If your patient is very medically sick and has family members residing outside of the country who are unable to visit due to immigration policies, this resource will help you write a letter advocating for the patient’s relatives to be allowed to temporarily visit the United States.
If, in your assessment, deportation will impact your patient’s medical or mental health, this resource will help you to write a letter advocating for your patient not to be deported from the United States by immigration officials.
Individuals who have a disabling medical or mental condition may experience significant challenges in obtaining employment opportunities and accessing stable incomes. Substance use and housing insecurity further exacerbate these difficulties. Individuals with these co-occurring conditions may be eligible for disability income assistance.
If your patient has a disabling medical condition and is experiencing homelessness or at risk of homelessness, this resource will help you complete documentation that helps a patient apply for SSI/SSDI benefits.
If your patient would like to legally change their name or gender marker on paperwork including birth certificate, license, or passport, this resource will allow you to write a letter in support of this change by outlining the adverse impacts of gender dysphoria and the importance of gender affirming care.
If your patient wishes to be housed with animals whom they identify as supportive to them, this resource provides guidance for writing a letter that allows an individual to bring an animal into a building or other place that prohibits pets, and/or waives a deposit fee.
If your patient has limited mobility, chronic care needs, or diminished cognitive status, this resource will help you advocate for connecting your patient to community supports such as a certified nursing assistant (CNA), meals on wheels, or nursing home placement.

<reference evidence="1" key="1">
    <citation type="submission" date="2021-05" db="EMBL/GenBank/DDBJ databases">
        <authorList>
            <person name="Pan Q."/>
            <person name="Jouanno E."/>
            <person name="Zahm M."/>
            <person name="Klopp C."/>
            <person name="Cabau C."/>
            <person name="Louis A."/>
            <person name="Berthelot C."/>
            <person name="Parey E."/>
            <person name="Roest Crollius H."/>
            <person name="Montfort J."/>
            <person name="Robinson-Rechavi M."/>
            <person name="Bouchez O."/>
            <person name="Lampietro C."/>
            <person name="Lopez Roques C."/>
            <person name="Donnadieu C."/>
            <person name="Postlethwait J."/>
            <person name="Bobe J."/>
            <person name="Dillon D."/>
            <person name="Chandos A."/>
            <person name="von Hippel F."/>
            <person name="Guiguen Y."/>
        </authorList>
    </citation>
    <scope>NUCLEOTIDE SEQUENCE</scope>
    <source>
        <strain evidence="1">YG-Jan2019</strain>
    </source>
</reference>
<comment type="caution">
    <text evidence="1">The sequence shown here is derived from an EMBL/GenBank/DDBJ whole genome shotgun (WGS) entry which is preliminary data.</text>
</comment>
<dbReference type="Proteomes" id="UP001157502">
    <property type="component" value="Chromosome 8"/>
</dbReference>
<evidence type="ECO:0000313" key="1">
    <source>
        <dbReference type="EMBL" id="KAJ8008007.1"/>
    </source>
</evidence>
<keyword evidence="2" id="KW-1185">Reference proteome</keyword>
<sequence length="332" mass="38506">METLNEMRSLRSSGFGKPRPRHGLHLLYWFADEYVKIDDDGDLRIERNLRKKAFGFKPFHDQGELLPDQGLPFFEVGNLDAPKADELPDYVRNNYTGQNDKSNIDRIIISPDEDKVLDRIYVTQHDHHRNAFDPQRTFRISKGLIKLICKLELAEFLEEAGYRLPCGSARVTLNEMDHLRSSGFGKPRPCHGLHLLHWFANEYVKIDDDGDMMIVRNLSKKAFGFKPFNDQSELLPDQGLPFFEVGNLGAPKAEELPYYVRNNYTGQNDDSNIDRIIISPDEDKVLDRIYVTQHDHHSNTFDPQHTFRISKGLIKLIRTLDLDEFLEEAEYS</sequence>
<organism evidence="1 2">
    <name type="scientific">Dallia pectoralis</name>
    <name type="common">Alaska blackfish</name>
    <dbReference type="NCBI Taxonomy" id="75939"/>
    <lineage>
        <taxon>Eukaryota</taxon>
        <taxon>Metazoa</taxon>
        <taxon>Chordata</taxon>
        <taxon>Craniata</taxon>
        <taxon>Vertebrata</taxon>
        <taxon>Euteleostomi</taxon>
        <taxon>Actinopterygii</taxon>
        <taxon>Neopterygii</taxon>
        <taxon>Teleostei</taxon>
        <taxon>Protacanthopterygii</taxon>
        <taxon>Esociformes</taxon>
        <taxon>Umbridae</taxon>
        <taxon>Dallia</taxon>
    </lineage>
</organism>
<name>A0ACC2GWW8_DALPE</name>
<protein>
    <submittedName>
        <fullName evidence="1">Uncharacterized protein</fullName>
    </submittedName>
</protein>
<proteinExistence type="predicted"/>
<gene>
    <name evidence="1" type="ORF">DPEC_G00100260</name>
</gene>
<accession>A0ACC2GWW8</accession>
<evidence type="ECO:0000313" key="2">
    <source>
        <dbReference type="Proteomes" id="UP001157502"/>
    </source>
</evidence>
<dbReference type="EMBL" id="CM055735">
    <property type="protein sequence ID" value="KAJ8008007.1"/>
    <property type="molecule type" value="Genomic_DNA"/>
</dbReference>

Travelling to appointments can be expensive, time-consuming, and unreliable. Faced with transportation challenges before every appointment, patients may find it difficult to maintain steady relationships with healthcare providers.
If your patient experiences transportation difficulties and could use assistance to attend non-emergency healthcare appointments, this resource will help you complete documentation that helps a patient apply for MTM services.
If your patient has a disability and needs a disability parking placard for their vehicle, this resource will help you fill out the application form.
If your patient has a disability and has difficulties paying for public transportation, this resource will help you write a letter advocating for your patient to receive a two-year disability bus pass.
explore ourCOVID-19 Buprenorphine Guide
A guide for DATA-waivered Rhode Island healthcare providers to screen, initiate and maintain patients with opioid use disorder on buprenorphine in light of recent federal regulatory changes due to COVID-19. Whether you have your DATA waiver, but have never prescribed buprenorphine, or you’re an experienced prescriber, this manual may serve as a helpful guide.
Get in touch
Or email us directly at